Last week, we reported on the Petya ransomware which was able to encrypt entire hard drives rather than individual files. Due to a bug in the ransomware, an independent developer has made a decryptor to unencrypt hard drives that have fallen victim to Petya without paying the ransom. Here are the details.
Ransomware picture from Shutterstock
Usually it's hackers that exploit IT vulnerabilities to do their dirty work. This time around, the attackers have had the tables turned on them with a developer, who is only known by his Twitter handle @leostone, exploiting a bug in the Petya ransomware to thwart its extortion methods.
The decryptor, which does look suspicious given it's hosted on a rudimentary website and was released by an unidentifiable figure, actually works. Security vendor Kaspersky Lab had a research team verify this, but there are a few issues that users will face if they do want to use it.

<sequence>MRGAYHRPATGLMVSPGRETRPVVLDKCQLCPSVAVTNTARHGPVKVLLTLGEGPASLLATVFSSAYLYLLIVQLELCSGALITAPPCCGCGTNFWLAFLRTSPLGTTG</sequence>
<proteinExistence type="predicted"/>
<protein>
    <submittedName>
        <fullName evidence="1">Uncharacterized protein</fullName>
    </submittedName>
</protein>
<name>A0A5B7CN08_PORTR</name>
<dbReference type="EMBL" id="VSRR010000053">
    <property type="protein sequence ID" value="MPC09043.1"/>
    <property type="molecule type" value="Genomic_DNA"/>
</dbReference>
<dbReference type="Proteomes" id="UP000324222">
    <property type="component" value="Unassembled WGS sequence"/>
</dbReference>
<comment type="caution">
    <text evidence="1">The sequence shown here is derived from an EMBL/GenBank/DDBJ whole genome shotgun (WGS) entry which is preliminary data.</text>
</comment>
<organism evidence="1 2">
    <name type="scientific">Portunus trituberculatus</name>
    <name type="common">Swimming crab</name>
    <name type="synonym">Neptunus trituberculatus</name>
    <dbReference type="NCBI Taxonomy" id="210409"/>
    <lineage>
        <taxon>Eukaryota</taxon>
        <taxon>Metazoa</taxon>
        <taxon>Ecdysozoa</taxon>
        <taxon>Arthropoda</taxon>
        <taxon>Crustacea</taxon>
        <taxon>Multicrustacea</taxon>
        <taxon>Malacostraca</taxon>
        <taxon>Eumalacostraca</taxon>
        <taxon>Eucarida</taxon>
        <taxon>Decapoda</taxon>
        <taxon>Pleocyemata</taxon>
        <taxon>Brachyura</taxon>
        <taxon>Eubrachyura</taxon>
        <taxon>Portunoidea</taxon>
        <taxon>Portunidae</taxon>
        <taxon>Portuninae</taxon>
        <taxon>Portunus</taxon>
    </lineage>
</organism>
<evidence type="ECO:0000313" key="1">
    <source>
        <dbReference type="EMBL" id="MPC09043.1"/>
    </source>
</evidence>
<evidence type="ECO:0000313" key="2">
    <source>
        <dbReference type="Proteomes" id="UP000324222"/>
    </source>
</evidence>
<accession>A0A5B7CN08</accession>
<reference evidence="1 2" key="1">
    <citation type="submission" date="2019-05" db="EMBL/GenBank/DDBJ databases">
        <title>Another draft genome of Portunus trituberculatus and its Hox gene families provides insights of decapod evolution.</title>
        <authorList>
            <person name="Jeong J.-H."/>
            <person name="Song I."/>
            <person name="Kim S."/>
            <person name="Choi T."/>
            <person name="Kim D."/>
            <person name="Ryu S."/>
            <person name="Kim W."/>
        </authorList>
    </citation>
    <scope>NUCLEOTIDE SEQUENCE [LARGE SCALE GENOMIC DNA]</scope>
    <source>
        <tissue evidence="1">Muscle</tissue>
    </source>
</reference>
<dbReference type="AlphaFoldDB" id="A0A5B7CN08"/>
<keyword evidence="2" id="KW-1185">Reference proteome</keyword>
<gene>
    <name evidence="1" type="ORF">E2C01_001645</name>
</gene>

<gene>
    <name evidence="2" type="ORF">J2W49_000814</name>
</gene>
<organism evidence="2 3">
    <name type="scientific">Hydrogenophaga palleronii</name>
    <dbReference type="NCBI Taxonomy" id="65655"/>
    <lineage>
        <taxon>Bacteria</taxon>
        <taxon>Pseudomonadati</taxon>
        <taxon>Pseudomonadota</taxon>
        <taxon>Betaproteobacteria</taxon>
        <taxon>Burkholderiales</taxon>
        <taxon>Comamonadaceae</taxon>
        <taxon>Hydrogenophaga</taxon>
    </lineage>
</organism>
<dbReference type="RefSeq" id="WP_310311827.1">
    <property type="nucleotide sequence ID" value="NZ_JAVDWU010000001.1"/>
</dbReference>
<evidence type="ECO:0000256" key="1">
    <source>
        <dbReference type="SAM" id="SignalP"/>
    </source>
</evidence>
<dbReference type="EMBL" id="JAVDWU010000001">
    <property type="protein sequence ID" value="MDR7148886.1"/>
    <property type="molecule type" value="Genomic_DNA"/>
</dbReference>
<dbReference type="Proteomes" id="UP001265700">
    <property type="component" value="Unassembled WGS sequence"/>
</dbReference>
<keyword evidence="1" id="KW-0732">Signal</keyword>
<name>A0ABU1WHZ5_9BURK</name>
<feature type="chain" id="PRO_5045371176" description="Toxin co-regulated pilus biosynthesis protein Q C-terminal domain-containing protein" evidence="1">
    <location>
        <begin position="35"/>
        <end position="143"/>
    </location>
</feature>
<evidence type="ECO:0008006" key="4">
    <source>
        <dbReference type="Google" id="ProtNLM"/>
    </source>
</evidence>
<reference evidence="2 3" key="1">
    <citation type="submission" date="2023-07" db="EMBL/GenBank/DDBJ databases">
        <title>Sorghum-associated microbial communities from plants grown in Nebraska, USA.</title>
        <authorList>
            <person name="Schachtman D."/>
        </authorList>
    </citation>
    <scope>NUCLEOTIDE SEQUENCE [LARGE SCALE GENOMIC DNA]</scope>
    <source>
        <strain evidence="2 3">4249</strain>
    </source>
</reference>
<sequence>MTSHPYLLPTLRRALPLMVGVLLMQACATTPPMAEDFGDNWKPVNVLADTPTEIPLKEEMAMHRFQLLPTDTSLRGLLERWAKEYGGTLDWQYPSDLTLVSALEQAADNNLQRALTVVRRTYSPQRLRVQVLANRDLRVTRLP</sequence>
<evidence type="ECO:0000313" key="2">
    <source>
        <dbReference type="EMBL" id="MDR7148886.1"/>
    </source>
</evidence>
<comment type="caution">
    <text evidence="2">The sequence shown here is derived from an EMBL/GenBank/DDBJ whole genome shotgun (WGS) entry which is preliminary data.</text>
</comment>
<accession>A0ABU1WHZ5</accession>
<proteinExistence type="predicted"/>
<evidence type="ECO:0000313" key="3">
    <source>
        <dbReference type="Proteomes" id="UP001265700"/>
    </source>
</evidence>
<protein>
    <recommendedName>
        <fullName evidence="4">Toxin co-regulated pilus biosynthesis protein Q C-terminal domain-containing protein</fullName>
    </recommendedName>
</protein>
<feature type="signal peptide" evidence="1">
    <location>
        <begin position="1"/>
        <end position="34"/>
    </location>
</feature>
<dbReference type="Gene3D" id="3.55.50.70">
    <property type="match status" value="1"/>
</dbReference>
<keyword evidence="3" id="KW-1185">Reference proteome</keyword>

For one, the website that the decryptor is hosted on is a bit up and down due to the amount of traffic that is hitting it (probably from eager victims of Petya). It also involves a somewhat complicated process of removing your affected hard drive, plugging it into another PC and extract some special data with a Base64 decoder before the website can generate a key to decode your encrypted files.
Thankfully, another developer has created a tool to make the process a little easier. You can find @leostone's Petya ransomware decryptor over at this his Petya Pay No Ransom website. You take a closer look at the decrpytor over at his GitHub page.
You can read more about the Petya ransomware decryptor over at the Kaspersky Lab blog
[Via Kaspersky Lab Blog]